However, maintaining Peter in his own home, as was his wish, would require extra resources such as daily social care help. If this was unavailable, Peter’s wish to remain in his home could be seen as detrimental to his health and wellbeing as his condition deteriorated and this would not uphold the principle of non- malfeasance. The moral principle of justice according to Beauchamp (2006) is fairness in the distribution of benefit and risk (K217, Book4, p42).
It can be viewed as fair, impartial and suitable treatment for the autonomous individual. This suggests that everyone has the right to participate in the decision-making process surrounding their own treatment.
This clearly is not the case for Peter, as he may no longer be classed as an autonomous service user and may not be able to articulate his needs or desires in respect of his care. In this case the staff may wish to assign a person as an advocate to represent and support (where appropriate) Peter’s views and wishes (General Social Care Council, 2010, p6, 1.2).
The term, ethics is defined as a set of moral principles and convictions about what is right versus wrong, and the consequent behavior of an individual, group, profession, or culture. And the term values are an integral part of social work education, the educational background of practitioners may also influence the use of a decision-making process. The NASW has an established Code of Ethics, ( ...
The case study also identifies the staffs growing concerns about their own abilities to be able to give Peter the care that he requires, with some suggesting that his needs demand more time than they have available. The code of practice sets out clear guidelines for staff in Section 3, stating that any resource or operational difficulties experienced by the care worker is to be brought to the attention of the employer or the appropriate authority (General Social Care Council, 2010, p8, 3.4).
Staff working within the care home are under increasing pressure to cope with the demanding behaviour that Peter displays and in this case may feel that they are neglecting the other residents because of Peter’s growing needs. This highlights the problem staff have in distinguishing fairly between those that are seen to need support and those that are not. Discrimination such as this all be it without intention of causing harm, raises questions of inequality. As highlighted, codes of practice and other ethical guidelines are not without their limitations. These limitations are often down to an individual’s freedom of choice and their views of what is right and wrong. Codes of practice deal in respect of that is the ‘norm’ not the ‘usual’ and at this point common sense and a corporate view are necessary. Using the four principles to analyse Peter’s situation is far from simple as the principles themselves are open to individual interpretation.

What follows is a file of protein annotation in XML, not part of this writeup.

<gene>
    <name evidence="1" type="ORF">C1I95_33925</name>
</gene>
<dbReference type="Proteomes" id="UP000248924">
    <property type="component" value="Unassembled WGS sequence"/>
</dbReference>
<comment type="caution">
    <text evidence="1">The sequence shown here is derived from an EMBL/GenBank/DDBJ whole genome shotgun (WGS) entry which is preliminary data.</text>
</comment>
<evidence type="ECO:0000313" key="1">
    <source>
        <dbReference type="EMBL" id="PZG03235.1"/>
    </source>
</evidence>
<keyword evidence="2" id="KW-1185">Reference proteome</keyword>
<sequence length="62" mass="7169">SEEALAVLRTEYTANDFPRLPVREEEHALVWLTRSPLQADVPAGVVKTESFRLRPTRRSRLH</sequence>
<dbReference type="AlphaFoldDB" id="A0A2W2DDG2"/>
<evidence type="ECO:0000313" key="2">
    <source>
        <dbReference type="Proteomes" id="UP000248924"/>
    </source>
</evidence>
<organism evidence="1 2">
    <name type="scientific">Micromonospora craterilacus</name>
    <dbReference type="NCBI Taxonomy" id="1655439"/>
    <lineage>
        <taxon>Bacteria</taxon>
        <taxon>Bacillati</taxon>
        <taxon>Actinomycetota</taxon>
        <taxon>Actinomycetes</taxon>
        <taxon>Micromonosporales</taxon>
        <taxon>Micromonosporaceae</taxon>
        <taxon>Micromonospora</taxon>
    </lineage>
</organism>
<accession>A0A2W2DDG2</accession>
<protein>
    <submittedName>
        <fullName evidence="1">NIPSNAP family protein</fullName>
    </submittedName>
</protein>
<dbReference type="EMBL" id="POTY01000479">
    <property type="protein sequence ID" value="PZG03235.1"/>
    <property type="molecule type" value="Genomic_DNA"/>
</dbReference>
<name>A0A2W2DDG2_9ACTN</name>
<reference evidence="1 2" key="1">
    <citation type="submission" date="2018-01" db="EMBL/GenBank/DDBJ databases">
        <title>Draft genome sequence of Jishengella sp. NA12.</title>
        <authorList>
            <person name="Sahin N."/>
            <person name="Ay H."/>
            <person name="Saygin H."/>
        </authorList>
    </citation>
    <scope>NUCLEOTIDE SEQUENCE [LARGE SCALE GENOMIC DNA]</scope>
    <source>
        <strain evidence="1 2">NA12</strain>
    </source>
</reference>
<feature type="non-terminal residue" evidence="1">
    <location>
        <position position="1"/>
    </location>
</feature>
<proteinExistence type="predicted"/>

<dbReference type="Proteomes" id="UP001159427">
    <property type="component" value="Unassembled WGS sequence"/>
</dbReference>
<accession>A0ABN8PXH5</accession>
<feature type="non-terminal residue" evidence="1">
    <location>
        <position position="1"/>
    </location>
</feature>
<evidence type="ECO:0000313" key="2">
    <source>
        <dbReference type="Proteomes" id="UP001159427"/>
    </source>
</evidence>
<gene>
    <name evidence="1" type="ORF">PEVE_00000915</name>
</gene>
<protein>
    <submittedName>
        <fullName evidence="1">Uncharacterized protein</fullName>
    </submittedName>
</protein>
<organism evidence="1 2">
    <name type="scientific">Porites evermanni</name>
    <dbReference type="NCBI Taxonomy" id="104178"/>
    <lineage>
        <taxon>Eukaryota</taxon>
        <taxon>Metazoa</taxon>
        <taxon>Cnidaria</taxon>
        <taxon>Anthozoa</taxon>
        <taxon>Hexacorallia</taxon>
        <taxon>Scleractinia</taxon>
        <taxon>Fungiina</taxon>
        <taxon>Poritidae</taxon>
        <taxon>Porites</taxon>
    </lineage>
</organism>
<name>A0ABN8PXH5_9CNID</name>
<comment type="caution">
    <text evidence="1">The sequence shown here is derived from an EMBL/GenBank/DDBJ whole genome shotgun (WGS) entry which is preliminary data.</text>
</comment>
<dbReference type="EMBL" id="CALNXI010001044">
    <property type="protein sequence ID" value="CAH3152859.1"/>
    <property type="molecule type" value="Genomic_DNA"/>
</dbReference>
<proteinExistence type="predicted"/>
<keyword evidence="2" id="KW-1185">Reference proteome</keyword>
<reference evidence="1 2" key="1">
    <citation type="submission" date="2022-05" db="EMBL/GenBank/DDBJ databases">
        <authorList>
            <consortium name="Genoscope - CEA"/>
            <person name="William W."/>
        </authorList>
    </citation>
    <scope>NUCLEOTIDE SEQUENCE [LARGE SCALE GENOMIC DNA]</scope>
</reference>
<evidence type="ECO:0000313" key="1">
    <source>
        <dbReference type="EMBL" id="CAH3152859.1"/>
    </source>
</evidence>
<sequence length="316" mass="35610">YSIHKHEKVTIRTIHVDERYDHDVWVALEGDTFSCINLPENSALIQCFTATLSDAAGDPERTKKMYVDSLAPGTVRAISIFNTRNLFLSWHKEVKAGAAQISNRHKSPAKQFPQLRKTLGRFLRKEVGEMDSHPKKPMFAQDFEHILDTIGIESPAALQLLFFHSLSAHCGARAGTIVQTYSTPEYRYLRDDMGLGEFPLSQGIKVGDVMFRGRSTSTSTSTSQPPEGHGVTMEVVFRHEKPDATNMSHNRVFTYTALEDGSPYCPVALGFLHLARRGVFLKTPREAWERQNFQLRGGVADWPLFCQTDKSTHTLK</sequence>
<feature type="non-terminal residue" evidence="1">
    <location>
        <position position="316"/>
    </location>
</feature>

The task for those directly involved in Peters care, such as family, professionals and the care workers at Parkside, is to ascertain their legal, professional and ethical positions and balance these against the need to protect and care for other residents and staff within the care setting. This may involve identifying ways to reduce the risk to others and to Peter’s dignity and privacy. As the code of practice states ‘a social care worker must respect and maintain dignity and privacy of service users’ (general Social Care Council, 2010, p6, 1.4).
Some of the staff at Parkside have begun to question if the placement is an appropriate one given Peter’s growing needs.
Staff at Parkside Manor could begin to examine ways of improving the care and support on offer to both Peter and the other residents by firstly initiating an assessment of Peter’s mental health capacity, in order for staff to better comprehend Peter’s level of understanding and to further meet his needs. This will form part of a support plan that will identify resources necessary to meet his growing requirements. The case study does not adequately highlight if Parkside Manor is equipped to deal with mental health problems such as Alzheimer’s or if the population is that of older residents with general care needs. One solution for the family may be to investigate the possibility of an alternative placement for Peter. Placing Peter in a more suitable setting where the staff are more used to dealing with conditions such as Alzheimer’s disease could enhance quality of care and increase Peter’s quality of life.
Collins, 2006, Collins Concise English Dictionary. Glasgow, HarperCollins Publishers.
Open University (2010) K217, Adult health, social care and wellbeing, Chapter 14, Ethics in health and social care. Milton Keynes,The Open University
Open University (2010) K217, Adult health, social care and wellbeing, Offprints, Swimming in a sea of ethics and values. Milton Keynes,The Open University
General Social Care Council, 2010, Codes of Practice for social care workers. Available at: http://www.gscc.org.uk/cmsFiles/Registration/Codes%20of%20Practice/CodesofPracticeforSocialCareWorkers.pdf [Accessed 25/02/12]
Gillon Raanan, 1994, Medical ethics : four principles plus the attention to scope. Available at: http://www.ncbi.nlm.nih.gov/pmc/articles/PMC2540719/pdf/bmj00449-0050.pdf [Accessed 09/03/12]